The Washington PostDemocracy Dies in Darkness

I don’t want my rich uncle’s money. Carolyn Hax readers give advice.

(Nick Galifianakis for The Washington Post)

We asked readers to channel their inner Carolyn Hax and answer this question. Some of the best responses are below.

Dear Carolyn: My uncle is the most difficult person I’ve ever known. We all fully believe he has narcissistic and histrionic personality disorder and he makes himself the victim in every situation ever. In recent years I don’t respond to calls or texts from him, but I have to see him at holidays and such because my mom can’t handle not seeing family and I won’t miss the time with my mom.

He is also an actual billionaire.

He can be very “generous” to all of us, who are not at all wealthy, but he then loves to throw his gifts in people’s faces saying that everyone only cares about him for his money. He also makes AS BIG A PROBLEM if anyone does not take his money, saying that no one thinks of him or values him to ask for help. He recently found out about a big trip my fiance and I took and acted hurt and angry that we didn’t get financial help from him for the trip.

He wants to give us a big sum of money for our wedding, and keeps asking for our new address so he can mail the check because we aren’t in the area. I would like to either ignore or decline this gift, but my fiance and my mom think that he’s going to have a fit at some point about it either way, so why not have him whine about us taking the gift instead of not taking it? Is it better to keep the higher ground by letting him be mad that we wouldn’t accept his money, or is it the same for him to be mad either way and worth it to have less of a financial burden?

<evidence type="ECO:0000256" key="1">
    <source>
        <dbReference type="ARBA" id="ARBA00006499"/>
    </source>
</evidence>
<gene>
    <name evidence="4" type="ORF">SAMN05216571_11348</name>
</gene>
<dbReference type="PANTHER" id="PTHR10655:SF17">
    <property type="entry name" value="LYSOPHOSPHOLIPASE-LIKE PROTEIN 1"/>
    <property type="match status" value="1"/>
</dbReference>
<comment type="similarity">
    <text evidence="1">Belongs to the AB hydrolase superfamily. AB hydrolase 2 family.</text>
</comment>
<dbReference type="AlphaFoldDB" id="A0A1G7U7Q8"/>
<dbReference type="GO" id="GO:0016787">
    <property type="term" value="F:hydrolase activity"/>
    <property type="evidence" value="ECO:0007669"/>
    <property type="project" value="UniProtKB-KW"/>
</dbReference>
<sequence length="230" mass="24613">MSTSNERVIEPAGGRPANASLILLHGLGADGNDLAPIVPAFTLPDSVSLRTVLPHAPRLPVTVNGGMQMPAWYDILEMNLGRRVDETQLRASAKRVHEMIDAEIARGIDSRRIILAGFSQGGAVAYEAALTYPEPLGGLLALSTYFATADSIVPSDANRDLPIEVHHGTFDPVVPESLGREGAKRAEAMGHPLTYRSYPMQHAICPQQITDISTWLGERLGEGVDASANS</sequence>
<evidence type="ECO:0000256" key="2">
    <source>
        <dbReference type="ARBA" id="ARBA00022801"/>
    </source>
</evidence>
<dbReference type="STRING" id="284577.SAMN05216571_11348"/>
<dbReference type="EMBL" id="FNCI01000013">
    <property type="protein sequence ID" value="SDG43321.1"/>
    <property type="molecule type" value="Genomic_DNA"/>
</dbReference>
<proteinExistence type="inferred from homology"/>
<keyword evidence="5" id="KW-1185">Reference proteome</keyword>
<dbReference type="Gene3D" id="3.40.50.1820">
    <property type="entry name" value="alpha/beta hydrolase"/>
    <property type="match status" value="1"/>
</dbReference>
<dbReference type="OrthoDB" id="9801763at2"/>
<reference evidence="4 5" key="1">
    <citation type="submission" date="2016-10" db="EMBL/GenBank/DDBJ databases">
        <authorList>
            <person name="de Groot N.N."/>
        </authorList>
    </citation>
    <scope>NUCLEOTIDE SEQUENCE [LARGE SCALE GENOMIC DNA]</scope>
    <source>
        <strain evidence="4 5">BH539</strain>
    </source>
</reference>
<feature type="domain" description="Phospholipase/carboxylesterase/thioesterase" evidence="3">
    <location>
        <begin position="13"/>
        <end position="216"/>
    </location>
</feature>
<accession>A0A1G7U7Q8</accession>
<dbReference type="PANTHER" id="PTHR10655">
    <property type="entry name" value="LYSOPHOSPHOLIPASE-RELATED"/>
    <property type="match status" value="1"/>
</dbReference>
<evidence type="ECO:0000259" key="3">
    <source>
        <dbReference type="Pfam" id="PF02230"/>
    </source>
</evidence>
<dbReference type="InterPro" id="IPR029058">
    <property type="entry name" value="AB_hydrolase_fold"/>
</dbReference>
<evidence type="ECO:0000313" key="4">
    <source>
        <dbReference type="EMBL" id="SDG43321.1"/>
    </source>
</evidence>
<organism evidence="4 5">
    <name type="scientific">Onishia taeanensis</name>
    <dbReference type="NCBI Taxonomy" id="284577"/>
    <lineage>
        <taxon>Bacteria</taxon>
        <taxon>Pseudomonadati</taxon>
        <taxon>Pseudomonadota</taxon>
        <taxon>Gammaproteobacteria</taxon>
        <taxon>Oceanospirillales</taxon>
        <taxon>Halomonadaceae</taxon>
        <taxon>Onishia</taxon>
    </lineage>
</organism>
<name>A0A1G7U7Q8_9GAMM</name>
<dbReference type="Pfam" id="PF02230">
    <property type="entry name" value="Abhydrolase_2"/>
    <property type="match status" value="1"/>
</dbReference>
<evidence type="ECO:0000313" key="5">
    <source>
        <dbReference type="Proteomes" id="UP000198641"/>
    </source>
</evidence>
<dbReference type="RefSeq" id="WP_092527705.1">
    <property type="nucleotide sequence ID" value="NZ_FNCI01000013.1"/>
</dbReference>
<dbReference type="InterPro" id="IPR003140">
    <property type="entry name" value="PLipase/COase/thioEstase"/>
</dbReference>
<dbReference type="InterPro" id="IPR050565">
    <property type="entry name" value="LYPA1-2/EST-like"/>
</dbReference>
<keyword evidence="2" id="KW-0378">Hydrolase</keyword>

— Not-Wealthy Niece

Not-Wealthy Niece: I’d like to point something out that I think your mom and fiance may be seeing: You’re the one concocting the “higher ground” here. Your uncle isn’t going to see you as taking the higher ground, and you’re not winning in some way by not cashing his check. You’re creating a “nose-face” situation for yourself. Look at it this way: He can write you a check that is a nice sum of money for you and your partner, while in relation to his net worth it will be akin to the loose change he found under the sofa.

It’s no material difference to him at all if you refuse what (to him) is going to feel like handing you $5. But in your mind you’re currently seeing this as: I took a stand! I’m gonna show him!

But in real life? You’re really not. It’s just $5 to him.

What you can do is stop attaching so much meaning to something that is materially and literally quite meaningless to him. Accept the gift, smile broadly, write a nice thank you note, and then … ? Drop it from your inner dialogue forever. If he goes on and on about it the next time you see him? Smile and thank him, and then you can note inwardly that what he’s doing by going on about it is about him, not about you. Drop your end of the rope, graciously accept what is pocket change to him and move on.

— Kate